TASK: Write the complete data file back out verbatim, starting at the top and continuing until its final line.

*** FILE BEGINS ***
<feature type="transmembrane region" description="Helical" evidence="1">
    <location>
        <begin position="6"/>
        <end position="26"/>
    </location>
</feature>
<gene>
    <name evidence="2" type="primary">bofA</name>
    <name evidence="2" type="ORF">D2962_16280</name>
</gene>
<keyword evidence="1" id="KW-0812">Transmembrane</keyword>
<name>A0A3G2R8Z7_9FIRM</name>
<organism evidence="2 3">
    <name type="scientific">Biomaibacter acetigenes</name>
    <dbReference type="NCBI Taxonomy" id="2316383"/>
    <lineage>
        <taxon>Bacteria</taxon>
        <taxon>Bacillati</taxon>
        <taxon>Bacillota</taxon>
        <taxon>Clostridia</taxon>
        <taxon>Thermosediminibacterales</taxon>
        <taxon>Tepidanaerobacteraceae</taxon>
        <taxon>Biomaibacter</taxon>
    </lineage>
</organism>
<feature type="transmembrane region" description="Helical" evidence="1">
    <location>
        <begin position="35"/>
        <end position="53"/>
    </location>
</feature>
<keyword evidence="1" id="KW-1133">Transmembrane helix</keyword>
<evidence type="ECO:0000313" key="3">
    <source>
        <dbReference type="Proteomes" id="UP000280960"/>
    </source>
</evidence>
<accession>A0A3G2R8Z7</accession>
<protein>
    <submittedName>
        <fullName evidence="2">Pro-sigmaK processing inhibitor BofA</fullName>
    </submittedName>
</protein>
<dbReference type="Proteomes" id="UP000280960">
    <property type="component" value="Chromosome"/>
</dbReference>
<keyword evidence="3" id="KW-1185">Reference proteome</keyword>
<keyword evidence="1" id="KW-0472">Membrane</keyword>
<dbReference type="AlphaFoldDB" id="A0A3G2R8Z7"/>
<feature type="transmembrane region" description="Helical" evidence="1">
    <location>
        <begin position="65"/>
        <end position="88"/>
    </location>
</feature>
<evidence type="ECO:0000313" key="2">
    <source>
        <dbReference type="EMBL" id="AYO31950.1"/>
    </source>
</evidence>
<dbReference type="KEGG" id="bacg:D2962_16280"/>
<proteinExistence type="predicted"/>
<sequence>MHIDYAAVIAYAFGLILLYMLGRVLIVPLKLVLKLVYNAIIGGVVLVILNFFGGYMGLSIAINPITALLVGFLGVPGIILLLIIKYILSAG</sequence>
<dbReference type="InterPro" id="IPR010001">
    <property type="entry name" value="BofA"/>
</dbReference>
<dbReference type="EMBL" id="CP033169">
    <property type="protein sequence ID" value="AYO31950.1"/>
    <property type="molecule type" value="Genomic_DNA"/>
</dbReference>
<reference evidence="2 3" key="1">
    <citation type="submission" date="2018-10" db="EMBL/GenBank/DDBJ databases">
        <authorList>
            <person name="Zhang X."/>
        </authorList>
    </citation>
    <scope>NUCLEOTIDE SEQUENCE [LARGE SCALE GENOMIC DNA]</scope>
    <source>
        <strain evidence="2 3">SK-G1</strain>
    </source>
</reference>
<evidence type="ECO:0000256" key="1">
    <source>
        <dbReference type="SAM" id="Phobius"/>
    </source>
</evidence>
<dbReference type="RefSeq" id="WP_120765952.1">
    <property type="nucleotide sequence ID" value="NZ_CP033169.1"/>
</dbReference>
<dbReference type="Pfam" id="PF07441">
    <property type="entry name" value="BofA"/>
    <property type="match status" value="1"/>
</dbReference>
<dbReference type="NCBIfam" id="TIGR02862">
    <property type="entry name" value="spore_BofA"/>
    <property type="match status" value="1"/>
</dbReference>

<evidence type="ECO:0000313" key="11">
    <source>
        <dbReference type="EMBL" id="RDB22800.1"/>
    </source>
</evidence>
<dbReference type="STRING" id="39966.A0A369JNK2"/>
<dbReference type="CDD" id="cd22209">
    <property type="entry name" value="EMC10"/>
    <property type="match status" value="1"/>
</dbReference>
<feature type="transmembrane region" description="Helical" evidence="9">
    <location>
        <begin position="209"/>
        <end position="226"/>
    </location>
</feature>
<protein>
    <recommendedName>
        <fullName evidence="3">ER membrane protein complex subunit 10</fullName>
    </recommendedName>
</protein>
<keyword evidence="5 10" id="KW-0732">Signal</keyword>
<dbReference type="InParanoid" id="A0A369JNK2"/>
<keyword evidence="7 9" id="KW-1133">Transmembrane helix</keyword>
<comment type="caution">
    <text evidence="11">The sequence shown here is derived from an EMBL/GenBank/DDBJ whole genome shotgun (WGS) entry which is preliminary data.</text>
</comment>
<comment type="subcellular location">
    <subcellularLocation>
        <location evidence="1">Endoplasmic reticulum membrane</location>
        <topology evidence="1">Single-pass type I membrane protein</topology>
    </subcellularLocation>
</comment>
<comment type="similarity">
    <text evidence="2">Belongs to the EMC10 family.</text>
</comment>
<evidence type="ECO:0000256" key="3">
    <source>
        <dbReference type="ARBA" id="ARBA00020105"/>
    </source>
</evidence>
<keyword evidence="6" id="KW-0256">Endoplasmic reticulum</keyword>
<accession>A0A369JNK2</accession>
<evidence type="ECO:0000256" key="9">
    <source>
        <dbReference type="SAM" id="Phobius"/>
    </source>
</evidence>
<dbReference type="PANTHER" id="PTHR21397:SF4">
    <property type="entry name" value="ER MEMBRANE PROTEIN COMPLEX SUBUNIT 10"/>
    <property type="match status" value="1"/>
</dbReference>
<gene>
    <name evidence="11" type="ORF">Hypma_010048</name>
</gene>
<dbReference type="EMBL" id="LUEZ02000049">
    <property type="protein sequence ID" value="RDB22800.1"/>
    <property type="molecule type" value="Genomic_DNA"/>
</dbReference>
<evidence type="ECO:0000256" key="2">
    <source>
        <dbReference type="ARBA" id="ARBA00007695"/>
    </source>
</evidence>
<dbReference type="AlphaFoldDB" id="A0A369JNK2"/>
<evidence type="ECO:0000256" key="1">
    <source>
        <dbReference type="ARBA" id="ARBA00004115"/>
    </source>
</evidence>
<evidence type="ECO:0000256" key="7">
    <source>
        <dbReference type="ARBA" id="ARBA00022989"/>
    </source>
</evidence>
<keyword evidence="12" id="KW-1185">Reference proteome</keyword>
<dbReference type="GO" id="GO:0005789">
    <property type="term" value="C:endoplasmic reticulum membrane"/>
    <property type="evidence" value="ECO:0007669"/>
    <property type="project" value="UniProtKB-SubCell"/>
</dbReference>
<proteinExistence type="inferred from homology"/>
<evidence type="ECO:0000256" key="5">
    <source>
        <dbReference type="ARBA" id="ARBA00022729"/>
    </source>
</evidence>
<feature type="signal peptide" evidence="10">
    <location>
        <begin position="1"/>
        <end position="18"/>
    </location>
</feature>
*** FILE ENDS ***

<feature type="transmembrane region" description="Helical" evidence="1">
    <location>
        <begin position="6"/>
        <end position="26"/>
    </location>
</feature>
<gene>
    <name evidence="2" type="primary">bofA</name>
    <name evidence="2" type="ORF">D2962_16280</name>
</gene>
<keyword evidence="1" id="KW-0812">Transmembrane</keyword>
<name>A0A3G2R8Z7_9FIRM</name>
<organism evidence="2 3">
    <name type="scientific">Biomaibacter acetigenes</name>
    <dbReference type="NCBI Taxonomy" id="2316383"/>
    <lineage>
        <taxon>Bacteria</taxon>
        <taxon>Bacillati</taxon>
        <taxon>Bacillota</taxon>
        <taxon>Clostridia</taxon>
        <taxon>Thermosediminibacterales</taxon>
        <taxon>Tepidanaerobacteraceae</taxon>
        <taxon>Biomaibacter</taxon>
    </lineage>
</organism>
<feature type="transmembrane region" description="Helical" evidence="1">
    <location>
        <begin position="35"/>
        <end position="53"/>
    </location>
</feature>
<keyword evidence="1" id="KW-1133">Transmembrane helix</keyword>
<evidence type="ECO:0000313" key="3">
    <source>
        <dbReference type="Proteomes" id="UP000280960"/>
    </source>
</evidence>
<accession>A0A3G2R8Z7</accession>
<protein>
    <submittedName>
        <fullName evidence="2">Pro-sigmaK processing inhibitor BofA</fullName>
    </submittedName>
</protein>
<dbReference type="Proteomes" id="UP000280960">
    <property type="component" value="Chromosome"/>
</dbReference>
<keyword evidence="3" id="KW-1185">Reference proteome</keyword>
<keyword evidence="1" id="KW-0472">Membrane</keyword>
<dbReference type="AlphaFoldDB" id="A0A3G2R8Z7"/>
<feature type="transmembrane region" description="Helical" evidence="1">
    <location>
        <begin position="65"/>
        <end position="88"/>
    </location>
</feature>
<evidence type="ECO:0000313" key="2">
    <source>
        <dbReference type="EMBL" id="AYO31950.1"/>
    </source>
</evidence>
<dbReference type="KEGG" id="bacg:D2962_16280"/>
<proteinExistence type="predicted"/>
<sequence>MHIDYAAVIAYAFGLILLYMLGRVLIVPLKLVLKLVYNAIIGGVVLVILNFFGGYMGLSIAINPITALLVGFLGVPGIILLLIIKYILSAG</sequence>
<dbReference type="InterPro" id="IPR010001">
    <property type="entry name" value="BofA"/>
</dbReference>
<dbReference type="EMBL" id="CP033169">
    <property type="protein sequence ID" value="AYO31950.1"/>
    <property type="molecule type" value="Genomic_DNA"/>
</dbReference>
<reference evidence="2 3" key="1">
    <citation type="submission" date="2018-10" db="EMBL/GenBank/DDBJ databases">
        <authorList>
            <person name="Zhang X."/>
        </authorList>
    </citation>
    <scope>NUCLEOTIDE SEQUENCE [LARGE SCALE GENOMIC DNA]</scope>
    <source>
        <strain evidence="2 3">SK-G1</strain>
    </source>
</reference>
<evidence type="ECO:0000256" key="1">
    <source>
        <dbReference type="SAM" id="Phobius"/>
    </source>
</evidence>
<dbReference type="RefSeq" id="WP_120765952.1">
    <property type="nucleotide sequence ID" value="NZ_CP033169.1"/>
</dbReference>
<dbReference type="Pfam" id="PF07441">
    <property type="entry name" value="BofA"/>
    <property type="match status" value="1"/>
</dbReference>
<dbReference type="NCBIfam" id="TIGR02862">
    <property type="entry name" value="spore_BofA"/>
    <property type="match status" value="1"/>
</dbReference>

<evidence type="ECO:0000313" key="11">
    <source>
        <dbReference type="EMBL" id="RDB22800.1"/>
    </source>
</evidence>
<dbReference type="STRING" id="39966.A0A369JNK2"/>
<dbReference type="CDD" id="cd22209">
    <property type="entry name" value="EMC10"/>
    <property type="match status" value="1"/>
</dbReference>
<feature type="transmembrane region" description="Helical" evidence="9">
    <location>
        <begin position="209"/>
        <end position="226"/>
    </location>
</feature>
<protein>
    <recommendedName>
        <fullName evidence="3">ER membrane protein complex subunit 10</fullName>
    </recommendedName>
</protein>
<keyword evidence="5 10" id="KW-0732">Signal</keyword>
<dbReference type="InParanoid" id="A0A369JNK2"/>
<keyword evidence="7 9" id="KW-1133">Transmembrane helix</keyword>
<comment type="caution">
    <text evidence="11">The sequence shown here is derived from an EMBL/GenBank/DDBJ whole genome shotgun (WGS) entry which is preliminary data.</text>
</comment>
<comment type="subcellular location">
    <subcellularLocation>
        <location evidence="1">Endoplasmic reticulum membrane</location>
        <topology evidence="1">Single-pass type I membrane protein</topology>
    </subcellularLocation>
</comment>
<comment type="similarity">
    <text evidence="2">Belongs to the EMC10 family.</text>
</comment>
<evidence type="ECO:0000256" key="3">
    <source>
        <dbReference type="ARBA" id="ARBA00020105"/>
    </source>
</evidence>
<keyword evidence="6" id="KW-0256">Endoplasmic reticulum</keyword>
<accession>A0A369JNK2</accession>
<evidence type="ECO:0000256" key="9">
    <source>
        <dbReference type="SAM" id="Phobius"/>
    </source>
</evidence>
<dbReference type="PANTHER" id="PTHR21397:SF4">
    <property type="entry name" value="ER MEMBRANE PROTEIN COMPLEX SUBUNIT 10"/>
    <property type="match status" value="1"/>
</dbReference>
<gene>
    <name evidence="11" type="ORF">Hypma_010048</name>
</gene>
<dbReference type="EMBL" id="LUEZ02000049">
    <property type="protein sequence ID" value="RDB22800.1"/>
    <property type="molecule type" value="Genomic_DNA"/>
</dbReference>
<evidence type="ECO:0000256" key="2">
    <source>
        <dbReference type="ARBA" id="ARBA00007695"/>
    </source>
</evidence>
<dbReference type="AlphaFoldDB" id="A0A369JNK2"/>
<evidence type="ECO:0000256" key="1">
    <source>
        <dbReference type="ARBA" id="ARBA00004115"/>
    </source>
</evidence>
<evidence type="ECO:0000256" key="7">
    <source>
        <dbReference type="ARBA" id="ARBA00022989"/>
    </source>
</evidence>
<keyword evidence="12" id="KW-1185">Reference proteome</keyword>
<dbReference type="GO" id="GO:0005789">
    <property type="term" value="C:endoplasmic reticulum membrane"/>
    <property type="evidence" value="ECO:0007669"/>
    <property type="project" value="UniProtKB-SubCell"/>
</dbReference>
<proteinExistence type="inferred from homology"/>
<evidence type="ECO:0000256" key="5">
    <source>
        <dbReference type="ARBA" id="ARBA00022729"/>
    </source>
</evidence>
<feature type="signal peptide" evidence="10">
    <location>
        <begin position="1"/>
        <end position="18"/>
    </location>
</feature>